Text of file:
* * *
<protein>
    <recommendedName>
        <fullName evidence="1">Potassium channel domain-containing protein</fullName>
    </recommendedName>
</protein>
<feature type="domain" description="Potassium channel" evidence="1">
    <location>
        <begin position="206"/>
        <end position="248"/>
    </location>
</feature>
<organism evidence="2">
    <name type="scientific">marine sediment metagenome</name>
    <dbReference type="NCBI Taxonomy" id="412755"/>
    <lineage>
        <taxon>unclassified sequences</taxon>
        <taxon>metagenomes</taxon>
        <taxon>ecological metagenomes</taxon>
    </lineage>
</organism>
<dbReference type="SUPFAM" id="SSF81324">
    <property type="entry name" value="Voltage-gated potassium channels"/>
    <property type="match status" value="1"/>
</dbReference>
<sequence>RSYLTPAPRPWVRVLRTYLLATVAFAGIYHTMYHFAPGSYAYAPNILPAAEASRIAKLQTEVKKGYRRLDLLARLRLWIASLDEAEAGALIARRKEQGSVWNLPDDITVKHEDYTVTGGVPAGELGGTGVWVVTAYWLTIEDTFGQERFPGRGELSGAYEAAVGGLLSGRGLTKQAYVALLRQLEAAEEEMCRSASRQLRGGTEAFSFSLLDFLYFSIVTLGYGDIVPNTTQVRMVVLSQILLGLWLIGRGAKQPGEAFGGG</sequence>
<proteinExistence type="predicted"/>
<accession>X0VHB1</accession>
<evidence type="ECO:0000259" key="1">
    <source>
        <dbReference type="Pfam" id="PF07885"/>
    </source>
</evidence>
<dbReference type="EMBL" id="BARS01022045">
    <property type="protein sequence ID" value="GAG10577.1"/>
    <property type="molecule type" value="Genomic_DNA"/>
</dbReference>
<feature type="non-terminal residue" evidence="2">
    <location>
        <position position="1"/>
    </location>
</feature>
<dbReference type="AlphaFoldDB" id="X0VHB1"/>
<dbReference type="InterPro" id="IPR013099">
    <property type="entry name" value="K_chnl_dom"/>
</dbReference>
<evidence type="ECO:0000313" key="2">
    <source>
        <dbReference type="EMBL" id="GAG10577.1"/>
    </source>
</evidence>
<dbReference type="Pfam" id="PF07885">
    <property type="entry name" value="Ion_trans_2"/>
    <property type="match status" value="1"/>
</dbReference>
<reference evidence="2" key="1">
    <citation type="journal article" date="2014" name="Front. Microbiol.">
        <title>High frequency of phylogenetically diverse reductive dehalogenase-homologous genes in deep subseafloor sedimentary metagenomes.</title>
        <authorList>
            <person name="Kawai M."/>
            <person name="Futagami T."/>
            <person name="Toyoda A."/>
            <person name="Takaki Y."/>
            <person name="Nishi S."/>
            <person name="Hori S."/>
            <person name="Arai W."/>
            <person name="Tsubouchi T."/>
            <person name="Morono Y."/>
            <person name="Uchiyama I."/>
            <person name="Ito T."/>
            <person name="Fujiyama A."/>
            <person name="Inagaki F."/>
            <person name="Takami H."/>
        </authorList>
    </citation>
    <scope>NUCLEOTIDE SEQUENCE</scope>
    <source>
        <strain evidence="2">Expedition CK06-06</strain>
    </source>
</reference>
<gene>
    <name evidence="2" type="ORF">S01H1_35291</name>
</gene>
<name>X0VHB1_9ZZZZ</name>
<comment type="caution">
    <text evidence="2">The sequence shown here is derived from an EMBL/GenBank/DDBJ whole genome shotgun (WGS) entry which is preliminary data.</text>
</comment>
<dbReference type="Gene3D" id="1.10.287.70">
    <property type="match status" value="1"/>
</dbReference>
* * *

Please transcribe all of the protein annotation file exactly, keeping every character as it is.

<protein>
    <recommendedName>
        <fullName evidence="1">Potassium channel domain-containing protein</fullName>
    </recommendedName>
</protein>
<feature type="domain" description="Potassium channel" evidence="1">
    <location>
        <begin position="206"/>
        <end position="248"/>
    </location>
</feature>
<organism evidence="2">
    <name type="scientific">marine sediment metagenome</name>
    <dbReference type="NCBI Taxonomy" id="412755"/>
    <lineage>
        <taxon>unclassified sequences</taxon>
        <taxon>metagenomes</taxon>
        <taxon>ecological metagenomes</taxon>
    </lineage>
</organism>
<dbReference type="SUPFAM" id="SSF81324">
    <property type="entry name" value="Voltage-gated potassium channels"/>
    <property type="match status" value="1"/>
</dbReference>
<sequence>RSYLTPAPRPWVRVLRTYLLATVAFAGIYHTMYHFAPGSYAYAPNILPAAEASRIAKLQTEVKKGYRRLDLLARLRLWIASLDEAEAGALIARRKEQGSVWNLPDDITVKHEDYTVTGGVPAGELGGTGVWVVTAYWLTIEDTFGQERFPGRGELSGAYEAAVGGLLSGRGLTKQAYVALLRQLEAAEEEMCRSASRQLRGGTEAFSFSLLDFLYFSIVTLGYGDIVPNTTQVRMVVLSQILLGLWLIGRGAKQPGEAFGGG</sequence>
<proteinExistence type="predicted"/>
<accession>X0VHB1</accession>
<evidence type="ECO:0000259" key="1">
    <source>
        <dbReference type="Pfam" id="PF07885"/>
    </source>
</evidence>
<dbReference type="EMBL" id="BARS01022045">
    <property type="protein sequence ID" value="GAG10577.1"/>
    <property type="molecule type" value="Genomic_DNA"/>
</dbReference>
<feature type="non-terminal residue" evidence="2">
    <location>
        <position position="1"/>
    </location>
</feature>
<dbReference type="AlphaFoldDB" id="X0VHB1"/>
<dbReference type="InterPro" id="IPR013099">
    <property type="entry name" value="K_chnl_dom"/>
</dbReference>
<evidence type="ECO:0000313" key="2">
    <source>
        <dbReference type="EMBL" id="GAG10577.1"/>
    </source>
</evidence>
<dbReference type="Pfam" id="PF07885">
    <property type="entry name" value="Ion_trans_2"/>
    <property type="match status" value="1"/>
</dbReference>
<reference evidence="2" key="1">
    <citation type="journal article" date="2014" name="Front. Microbiol.">
        <title>High frequency of phylogenetically diverse reductive dehalogenase-homologous genes in deep subseafloor sedimentary metagenomes.</title>
        <authorList>
            <person name="Kawai M."/>
            <person name="Futagami T."/>
            <person name="Toyoda A."/>
            <person name="Takaki Y."/>
            <person name="Nishi S."/>
            <person name="Hori S."/>
            <person name="Arai W."/>
            <person name="Tsubouchi T."/>
            <person name="Morono Y."/>
            <person name="Uchiyama I."/>
            <person name="Ito T."/>
            <person name="Fujiyama A."/>
            <person name="Inagaki F."/>
            <person name="Takami H."/>
        </authorList>
    </citation>
    <scope>NUCLEOTIDE SEQUENCE</scope>
    <source>
        <strain evidence="2">Expedition CK06-06</strain>
    </source>
</reference>
<gene>
    <name evidence="2" type="ORF">S01H1_35291</name>
</gene>
<name>X0VHB1_9ZZZZ</name>
<comment type="caution">
    <text evidence="2">The sequence shown here is derived from an EMBL/GenBank/DDBJ whole genome shotgun (WGS) entry which is preliminary data.</text>
</comment>
<dbReference type="Gene3D" id="1.10.287.70">
    <property type="match status" value="1"/>
</dbReference>